Are liability waivers a thing of the past?

For active Ontarians, liability waivers are a fact of life. If you’re a member of a fitness centre or recreational sports leagues, or enjoy participating in outdoor activities or visiting amusement parks, you’ve probably filled out a large number of waivers that aim to reduce companies’ risk of being held liable for your injuries.

But how much power do liability waivers really hold? Do they fully exempt businesses from liability? Can a personal injury lawyer help you, even if you’ve signed one?

In early 2017, Justice J.R. McCarthy of the Ontario Superior Court came to a decision that could change the way waivers are treated in the province.

Woodhouse v. Snow Valley Resorts

Elizabeth Woodhouse visited a ski facility run by Snow Valley Resorts in December 2008. She bought a beginner ski package, which included a lift ticket, rental equipment, and a lesson. The lift ticket included a liability release, and she also signed a “Rental Agreement & Release of Liability” containing a section titled “Waiver of Claims.”

Woodhouse was injured during her stay, hired a personal injury lawyer, and sued Snow Valley for injuries and loses.

During the trial Snow Valley Resorts acknowledged that it did not fully explained the waiver to Ms. Woodhouse, who in turn admitted that she reviewed its wording on the company’s website prior to her trip.

Because Woodhouse had signed both the lift ticket release and the Rental Agreement & Release of Liability, Snow Valley Resorts asked Justice McCarthy to dismiss the case. McCarthy disagreed, and ordered that the case proceed to trial. The Justice argued in his decision that Ms. Woodhouse was a consumer entitled to protection under the Consumer Protection Act (CPA).

Section 9(1) of the CPA dictates that “a supplier of services is deemed to warrant that the services supplied under a consumer agreement are of a reasonably acceptable quality,” and section 9(3) states that parts of consumer agreements that attempt to negate this implied warranty are void.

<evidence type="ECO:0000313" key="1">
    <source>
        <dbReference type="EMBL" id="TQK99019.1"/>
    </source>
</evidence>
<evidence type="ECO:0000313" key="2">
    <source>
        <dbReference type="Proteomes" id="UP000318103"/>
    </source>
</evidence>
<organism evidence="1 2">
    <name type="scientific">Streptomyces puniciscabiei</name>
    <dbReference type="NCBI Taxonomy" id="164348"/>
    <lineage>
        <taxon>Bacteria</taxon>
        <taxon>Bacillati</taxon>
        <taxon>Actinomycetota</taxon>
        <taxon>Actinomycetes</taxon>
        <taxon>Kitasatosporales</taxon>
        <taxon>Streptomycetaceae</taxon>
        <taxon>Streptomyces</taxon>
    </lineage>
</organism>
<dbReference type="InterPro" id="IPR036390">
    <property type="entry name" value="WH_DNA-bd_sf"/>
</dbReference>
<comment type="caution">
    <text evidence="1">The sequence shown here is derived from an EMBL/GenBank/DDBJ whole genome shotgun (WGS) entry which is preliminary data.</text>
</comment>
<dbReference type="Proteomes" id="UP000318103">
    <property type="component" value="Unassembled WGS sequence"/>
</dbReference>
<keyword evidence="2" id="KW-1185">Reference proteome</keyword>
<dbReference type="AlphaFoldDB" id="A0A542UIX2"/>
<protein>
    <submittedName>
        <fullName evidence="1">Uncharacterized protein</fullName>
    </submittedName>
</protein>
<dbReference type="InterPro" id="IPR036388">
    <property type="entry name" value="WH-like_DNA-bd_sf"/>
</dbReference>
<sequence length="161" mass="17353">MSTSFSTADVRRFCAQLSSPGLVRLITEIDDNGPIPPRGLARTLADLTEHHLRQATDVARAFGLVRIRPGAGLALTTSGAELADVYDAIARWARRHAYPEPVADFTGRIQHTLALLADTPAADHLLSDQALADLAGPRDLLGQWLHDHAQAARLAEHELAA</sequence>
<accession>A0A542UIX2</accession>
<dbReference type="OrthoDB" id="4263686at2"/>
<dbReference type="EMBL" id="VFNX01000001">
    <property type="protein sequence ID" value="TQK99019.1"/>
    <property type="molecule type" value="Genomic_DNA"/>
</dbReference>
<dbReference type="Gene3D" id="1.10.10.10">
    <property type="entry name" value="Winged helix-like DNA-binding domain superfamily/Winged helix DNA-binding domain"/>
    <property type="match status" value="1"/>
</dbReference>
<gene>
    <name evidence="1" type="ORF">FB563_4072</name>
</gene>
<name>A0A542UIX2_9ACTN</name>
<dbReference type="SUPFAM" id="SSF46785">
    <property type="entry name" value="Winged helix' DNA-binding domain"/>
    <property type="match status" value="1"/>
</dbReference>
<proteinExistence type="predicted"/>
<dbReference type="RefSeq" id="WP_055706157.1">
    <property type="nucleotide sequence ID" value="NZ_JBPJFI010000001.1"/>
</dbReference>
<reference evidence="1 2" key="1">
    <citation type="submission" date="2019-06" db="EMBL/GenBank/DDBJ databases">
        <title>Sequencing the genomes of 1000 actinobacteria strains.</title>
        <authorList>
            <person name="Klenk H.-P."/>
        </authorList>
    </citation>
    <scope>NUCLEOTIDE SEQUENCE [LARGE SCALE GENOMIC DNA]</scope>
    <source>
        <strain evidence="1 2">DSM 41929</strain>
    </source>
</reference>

In other words, “a supplier of services cannot contract out its duty to provide services of a reasonably acceptable quality,” explained Kris Bonn in an excellent blog post for the Ontario Trial Lawyers Association. “That is, those parts of a waiver that limit or negate a supplier’s duty to provide safe service – which would be included in the terms “of reasonably acceptable quality” – will have no force or effect.”

The ruling is good news for injury victims and their personal injury lawyer. Does the fact that Justice McCarthy sent the case to trial mean liability waivers cannot be enforced in Ontario? Not quite. But it does guarantee that individuals who suffer an injury as a result of a supplier’s negligence will be able to pursue compensation for their injuries, regardless of having signed a waiver.

If you or a member of your family has been injured, you may be entitled to compensation. Contact a personal injury lawyer at Will Davidson LLP today to find out how we can help.

Request a free consultation

COPYRIGHT 2021 © WILL DAVIDSON LLP